I reviewed previous books in the Haunted Bookshop mysteries and the Aurora Teagarden mysteries right here.
The Ghost and the Haunted Mansion by Alice Kimberley: This was a fun entry, the most recent in the Haunted Bookshop mysteries, which feature an unlikely pair of sleuths: mild-mannered bookseller Penelope McClure and the ghost of hardboiled private detective Jack Shepard (stranded since the 1950s in Pen's building). I noticed this one was a bit longer than previous books in the series, and there could have been a smidge more editing, but I thought the plot was good, the characters entertaining, and the intersection of Jack's old case with current events very well done. In this entry, an elderly customer dies in her home, possibly frightened to death, and leaves her gorgeous old home to mailman Seymour. The back of the book mentions a ghostbusting effort by a secondary character, but to my relief, that wasn't the focus of the book. When another character is introduced who can actually see Jack, I was surprised Pen wasn't more interested, and it drives me nuts that she keeps her link to jack (a Buffalo nickel) in her purse, where it could be lost, stolen, or spent, but this is one of my favorite cozy series nonetheless. The first in the series is The Ghost and Mrs. McClure.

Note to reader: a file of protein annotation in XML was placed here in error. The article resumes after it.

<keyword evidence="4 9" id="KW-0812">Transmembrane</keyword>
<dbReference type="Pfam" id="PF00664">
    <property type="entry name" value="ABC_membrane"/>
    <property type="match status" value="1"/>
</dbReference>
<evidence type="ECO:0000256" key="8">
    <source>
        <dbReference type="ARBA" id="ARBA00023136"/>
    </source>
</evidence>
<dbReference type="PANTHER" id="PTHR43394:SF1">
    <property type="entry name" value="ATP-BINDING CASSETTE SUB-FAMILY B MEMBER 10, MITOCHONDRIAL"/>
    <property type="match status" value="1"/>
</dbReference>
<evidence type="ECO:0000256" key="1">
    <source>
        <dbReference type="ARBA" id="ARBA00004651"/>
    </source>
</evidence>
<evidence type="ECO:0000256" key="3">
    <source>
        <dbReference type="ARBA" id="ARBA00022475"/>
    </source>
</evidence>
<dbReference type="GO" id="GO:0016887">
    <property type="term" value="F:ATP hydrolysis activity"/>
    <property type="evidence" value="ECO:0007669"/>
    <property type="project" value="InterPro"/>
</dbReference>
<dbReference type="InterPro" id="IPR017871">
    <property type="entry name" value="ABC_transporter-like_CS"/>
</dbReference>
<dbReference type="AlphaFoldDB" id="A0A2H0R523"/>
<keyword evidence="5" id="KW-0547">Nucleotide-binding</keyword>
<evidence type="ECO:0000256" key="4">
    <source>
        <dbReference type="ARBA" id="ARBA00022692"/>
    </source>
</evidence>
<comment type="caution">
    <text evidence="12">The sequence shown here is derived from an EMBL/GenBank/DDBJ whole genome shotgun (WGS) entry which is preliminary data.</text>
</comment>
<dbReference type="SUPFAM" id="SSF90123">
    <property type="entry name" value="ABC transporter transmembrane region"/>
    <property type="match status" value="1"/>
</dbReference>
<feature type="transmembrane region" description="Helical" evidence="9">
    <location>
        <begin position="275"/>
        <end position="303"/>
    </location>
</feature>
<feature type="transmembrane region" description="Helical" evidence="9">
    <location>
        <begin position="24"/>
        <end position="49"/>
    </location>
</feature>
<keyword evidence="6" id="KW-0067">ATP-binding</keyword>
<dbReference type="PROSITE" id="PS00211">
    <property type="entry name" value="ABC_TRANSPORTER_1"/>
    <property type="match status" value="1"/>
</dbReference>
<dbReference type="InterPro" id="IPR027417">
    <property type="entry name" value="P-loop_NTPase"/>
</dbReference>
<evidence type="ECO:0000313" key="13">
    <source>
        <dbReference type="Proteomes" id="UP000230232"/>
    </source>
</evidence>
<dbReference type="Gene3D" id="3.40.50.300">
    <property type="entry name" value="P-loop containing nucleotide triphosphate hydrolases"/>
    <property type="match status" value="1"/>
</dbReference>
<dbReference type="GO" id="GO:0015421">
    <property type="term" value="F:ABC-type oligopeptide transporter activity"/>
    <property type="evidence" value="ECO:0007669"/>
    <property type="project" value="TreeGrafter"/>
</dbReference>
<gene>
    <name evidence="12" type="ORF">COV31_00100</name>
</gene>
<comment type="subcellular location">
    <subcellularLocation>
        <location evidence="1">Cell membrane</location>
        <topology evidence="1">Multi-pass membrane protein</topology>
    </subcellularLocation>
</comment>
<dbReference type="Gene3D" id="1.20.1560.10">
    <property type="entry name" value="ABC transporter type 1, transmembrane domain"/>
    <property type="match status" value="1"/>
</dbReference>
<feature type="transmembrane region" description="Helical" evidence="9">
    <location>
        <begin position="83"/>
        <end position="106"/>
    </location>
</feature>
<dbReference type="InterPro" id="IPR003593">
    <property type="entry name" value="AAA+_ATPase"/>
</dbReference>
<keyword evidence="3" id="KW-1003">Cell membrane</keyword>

The Aurora Teagarden mysteries by Charlaine Harris: I read #3-6 in this series, and was surprised to realize they are re-prints (the series was originally published in the 90s) and there are actually two more. The seventh is Last Scene Alive and the eighth is Poppy Done To Death, and both will be re-released this year. I had planned to pre-order both, but after finishing #6, I may not. This series is tough to pigeon-hole. Harris has always skirted the edge of cozy mysteries with this series, and in a genre that separates series into Culinary, Crafty, Paranormal, and other sub-subgenres, Aurora's stories defy description. When I read the first, Real Murders, I thought it was a "true crime enthusiast" series, but the true crime club disbands at the end. I had thought it might be a "librarian/bookseller" series, but Roe quits her job in the second book. Later on, she shows an interest in real estate, but that isn't the focus, either. The books have lots of Southern charm (I love when Roe discusses the "proper Southern" thing to do), but they're about a complex, interesting heroine, so I suppose they don't need a subcategory. Another interesting distinction is that Aurora's whole life isn't told in these books, which sometimes have years pass between them.
Three Bedrooms, One Corpse: While showing a house for her mother, Roe discovers the nude corpse of the town tramp. She also falls into love at first sight with the man looking at the house. The love-at-first-sight element was pretty out-there, but Harris actually handles it very well, and as usual, Roe investigates with no regard for her personal welfare.